I was going through my rare and tropical diseases book from the 1980s. I was trying to find something I’ve never ever heard of before and read about it. 
This is Noma. It can be cause by a plethora of bacteria. And is considered a disease of extreme poverty. It was described by Hippocrates and found in German and Japanese concentration camps during World War II. It seems to be multifactorial, malnutrition plus poor oral hygiene plus the right bacteria = total facial destruction and high mortality. 
A good case and review article published on Noma: http://www.ncbi.nlm.nih.gov/pmc/articles/PMC3006140/
From the Journal of Neglected Tropical Diseases. Appropriate journal. 


Noma, or cancrum oris, is a rapidly progressive bacterial disease that results in painless gangrenous necrosis of the mouth.


Noma is a disease of multifactorial etiology that presupposes a state of malnutrition; historically, it has been found worldwide during times of poverty, starvation, and war, including within the concentration camps of WWII.


Estimated incidence of noma is 100,000 to 140,000 per year with a worldwide prevalence documented at over 700,000 cases. This may severely underestimate the actual figures, though, as it is believed that fewer than 15% of acute cases present for care.


Untreated, acute noma in children is 80%–90% lethal. Antibiotic treatment and nutritional support decreases mortality to less than 10%. Nevertheless, plastic orofacial reconstruction is often necessary for both functionality and cosmesis.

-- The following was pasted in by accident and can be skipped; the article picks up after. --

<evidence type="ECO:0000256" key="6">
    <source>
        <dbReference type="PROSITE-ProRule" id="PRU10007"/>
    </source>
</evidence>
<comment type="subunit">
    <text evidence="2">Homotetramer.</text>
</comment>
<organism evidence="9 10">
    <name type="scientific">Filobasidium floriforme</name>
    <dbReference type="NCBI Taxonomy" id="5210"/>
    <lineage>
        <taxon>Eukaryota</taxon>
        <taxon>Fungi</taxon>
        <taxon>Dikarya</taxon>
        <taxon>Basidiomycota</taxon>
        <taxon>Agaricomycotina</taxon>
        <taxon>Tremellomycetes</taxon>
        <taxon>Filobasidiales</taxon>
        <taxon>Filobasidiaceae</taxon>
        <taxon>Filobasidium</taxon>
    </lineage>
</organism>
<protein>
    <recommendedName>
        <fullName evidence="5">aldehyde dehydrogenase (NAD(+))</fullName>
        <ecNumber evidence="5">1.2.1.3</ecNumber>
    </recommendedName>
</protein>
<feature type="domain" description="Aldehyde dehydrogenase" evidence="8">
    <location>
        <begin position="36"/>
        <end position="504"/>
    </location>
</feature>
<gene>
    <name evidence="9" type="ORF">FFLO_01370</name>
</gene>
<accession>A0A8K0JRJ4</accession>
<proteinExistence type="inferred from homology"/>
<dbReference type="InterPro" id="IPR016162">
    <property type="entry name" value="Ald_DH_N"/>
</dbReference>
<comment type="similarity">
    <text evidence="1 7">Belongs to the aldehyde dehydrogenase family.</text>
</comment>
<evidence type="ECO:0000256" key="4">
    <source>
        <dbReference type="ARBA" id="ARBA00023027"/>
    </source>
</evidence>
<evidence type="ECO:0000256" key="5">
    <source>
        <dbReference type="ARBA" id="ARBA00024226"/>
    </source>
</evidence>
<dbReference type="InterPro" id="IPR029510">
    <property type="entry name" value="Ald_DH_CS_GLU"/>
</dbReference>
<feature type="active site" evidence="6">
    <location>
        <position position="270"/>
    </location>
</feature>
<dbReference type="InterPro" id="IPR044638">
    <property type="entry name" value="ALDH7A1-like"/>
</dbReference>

I was going through my rare and tropical diseases book from the 1980s. I was trying to find something I’ve never ever heard of before and read about it. 

This is Noma. It can be cause by a plethora of bacteria. And is considered a disease of extreme poverty. It was described by Hippocrates and found in German and Japanese concentration camps during World War II. It seems to be multifactorial, malnutrition plus poor oral hygiene plus the right bacteria = total facial destruction and high mortality. 

A good case and review article published on Noma: http://www.ncbi.nlm.nih.gov/pmc/articles/PMC3006140/

From the Journal of Neglected Tropical Diseases. Appropriate journal. 

  • Noma, or cancrum oris, is a rapidly progressive bacterial disease that results in painless gangrenous necrosis of the mouth.
  • Noma is a disease of multifactorial etiology that presupposes a state of malnutrition; historically, it has been found worldwide during times of poverty, starvation, and war, including within the concentration camps of WWII.
  • Estimated incidence of noma is 100,000 to 140,000 per year with a worldwide prevalence documented at over 700,000 cases. This may severely underestimate the actual figures, though, as it is believed that fewer than 15% of acute cases present for care.
  • Untreated, acute noma in children is 80%–90% lethal. Antibiotic treatment and nutritional support decreases mortality to less than 10%. Nevertheless, plastic orofacial reconstruction is often necessary for both functionality and cosmesis.

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